I’m now up to page 108 in Ulysses and I’ve decided to read it like a literary novel; somewhat slower and more aware than if I were reading the mass paperbacks they sell at airports, but a lot faster than when I started on page 1. Basically, I’ve stopped looking up everything beyond my understanding: all the foreign language phrases, bits of history, bits of everyday slang that isn’t slang anymore, references to life in Dublin in the 1900s that just goes over my head because I’m not in Dublin in the 1900s, etc. It was just taking too long to just move along. Instead I’m just underlining some things and writing down some others (not all!) on Post-Its. Even then, my normal reading speed (usually a 600-page book per day speed, if it’s Jack Kerouac and I’m really into it) has dropped to a paltry 50 pages every few days. (I do have to remind myself that I’m reading Dune at the same time, and am really into logic puzzles and crosswords at the moment). Anyway, looking things up in 2021 makes me wish that I had the internet when I was in Honors and AP English a very long time ago (too long ago– my birthday is coming around again, in 2 days!). Although we all slogged through English classes (lots of Shakespeare) with rarely the help of a Cliffs Notes (remember those? are those still around?), we did understand somewhat of what we were reading. Finding guides to books were really difficult if you didn’t have access to a bookstore, or a bookstore that didn’t have any literary guides. But now, I can’t imagine the difference the internet would have made so that Jane Eyre, Great Expectations, or Midsummer Night’s Dream are easier to process! So while looking on YouTube for the subject matter of “Ulysses Joyce”, I found a movie? documentary? movie-mentary? about the book. I don’t have words for what this film is. Mishmash is the closest I could come to it.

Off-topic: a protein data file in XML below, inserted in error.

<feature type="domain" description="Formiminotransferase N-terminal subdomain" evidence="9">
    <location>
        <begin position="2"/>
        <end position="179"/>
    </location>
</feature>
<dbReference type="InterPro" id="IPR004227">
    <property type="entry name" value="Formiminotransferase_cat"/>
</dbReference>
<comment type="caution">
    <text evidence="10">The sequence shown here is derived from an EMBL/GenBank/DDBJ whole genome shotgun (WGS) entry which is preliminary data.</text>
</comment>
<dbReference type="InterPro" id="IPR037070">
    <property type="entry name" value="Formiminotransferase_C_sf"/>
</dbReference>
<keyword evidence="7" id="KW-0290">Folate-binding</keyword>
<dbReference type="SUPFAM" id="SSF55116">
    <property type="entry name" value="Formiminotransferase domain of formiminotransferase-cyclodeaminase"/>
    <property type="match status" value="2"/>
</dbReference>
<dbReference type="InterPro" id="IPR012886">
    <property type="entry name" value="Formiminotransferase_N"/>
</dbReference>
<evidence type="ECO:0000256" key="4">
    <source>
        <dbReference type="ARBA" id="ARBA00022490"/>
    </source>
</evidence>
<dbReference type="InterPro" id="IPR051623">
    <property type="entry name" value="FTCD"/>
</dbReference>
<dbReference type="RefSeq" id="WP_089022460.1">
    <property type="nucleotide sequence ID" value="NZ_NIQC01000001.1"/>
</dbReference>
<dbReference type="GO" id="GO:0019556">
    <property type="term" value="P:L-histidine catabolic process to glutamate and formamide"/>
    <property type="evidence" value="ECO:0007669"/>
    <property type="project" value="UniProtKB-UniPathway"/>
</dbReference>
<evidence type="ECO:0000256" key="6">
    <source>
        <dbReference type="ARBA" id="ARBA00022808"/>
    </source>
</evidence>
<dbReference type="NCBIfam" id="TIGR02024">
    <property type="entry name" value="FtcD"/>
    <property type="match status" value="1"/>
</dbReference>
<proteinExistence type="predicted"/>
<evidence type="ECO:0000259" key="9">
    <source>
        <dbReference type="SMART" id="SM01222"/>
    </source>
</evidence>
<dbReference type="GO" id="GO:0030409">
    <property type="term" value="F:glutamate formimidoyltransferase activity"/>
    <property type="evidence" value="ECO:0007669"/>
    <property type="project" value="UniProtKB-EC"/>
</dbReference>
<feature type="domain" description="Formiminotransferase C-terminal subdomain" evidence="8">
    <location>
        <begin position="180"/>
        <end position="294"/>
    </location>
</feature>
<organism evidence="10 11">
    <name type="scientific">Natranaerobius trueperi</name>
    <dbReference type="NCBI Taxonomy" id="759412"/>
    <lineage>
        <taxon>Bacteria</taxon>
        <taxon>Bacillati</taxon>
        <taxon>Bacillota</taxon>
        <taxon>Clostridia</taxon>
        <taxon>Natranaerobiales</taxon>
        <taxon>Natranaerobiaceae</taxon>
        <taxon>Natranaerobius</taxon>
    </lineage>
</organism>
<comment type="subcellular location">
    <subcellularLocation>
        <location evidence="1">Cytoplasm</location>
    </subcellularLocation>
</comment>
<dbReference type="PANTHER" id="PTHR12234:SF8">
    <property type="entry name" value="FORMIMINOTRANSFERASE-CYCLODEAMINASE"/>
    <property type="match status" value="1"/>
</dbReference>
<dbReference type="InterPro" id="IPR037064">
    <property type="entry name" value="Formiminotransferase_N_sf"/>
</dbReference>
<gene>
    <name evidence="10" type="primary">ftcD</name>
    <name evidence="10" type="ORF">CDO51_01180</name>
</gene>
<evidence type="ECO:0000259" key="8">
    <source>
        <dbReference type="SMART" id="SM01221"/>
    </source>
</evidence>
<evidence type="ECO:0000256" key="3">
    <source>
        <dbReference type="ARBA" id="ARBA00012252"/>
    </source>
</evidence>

The film/movie/work is titled James Joyce’s “Ulysses” (1987) and at first I thought it was just the book made into a film. But about 5-10 minutes through what feels like movie scenes from the book, one gets scenes of actual professorial types, sitting on flowery couches in some office, explaining some of the background and themes. Not only those, there are scenes of James Joyce writing the book and bouncing ideas off others. The film itself is both about the book and the book itself. Kind of like Ulysses being every day life and describing every day life. Is it self-referential? And while the film would be completely boring to me for any other aspect of my life, and to lots of people that I know at any time, I thought it helped me quite a bit in visualizing the book and bringing attention to other ideas that would not have occurred to me (e.g., the musicality).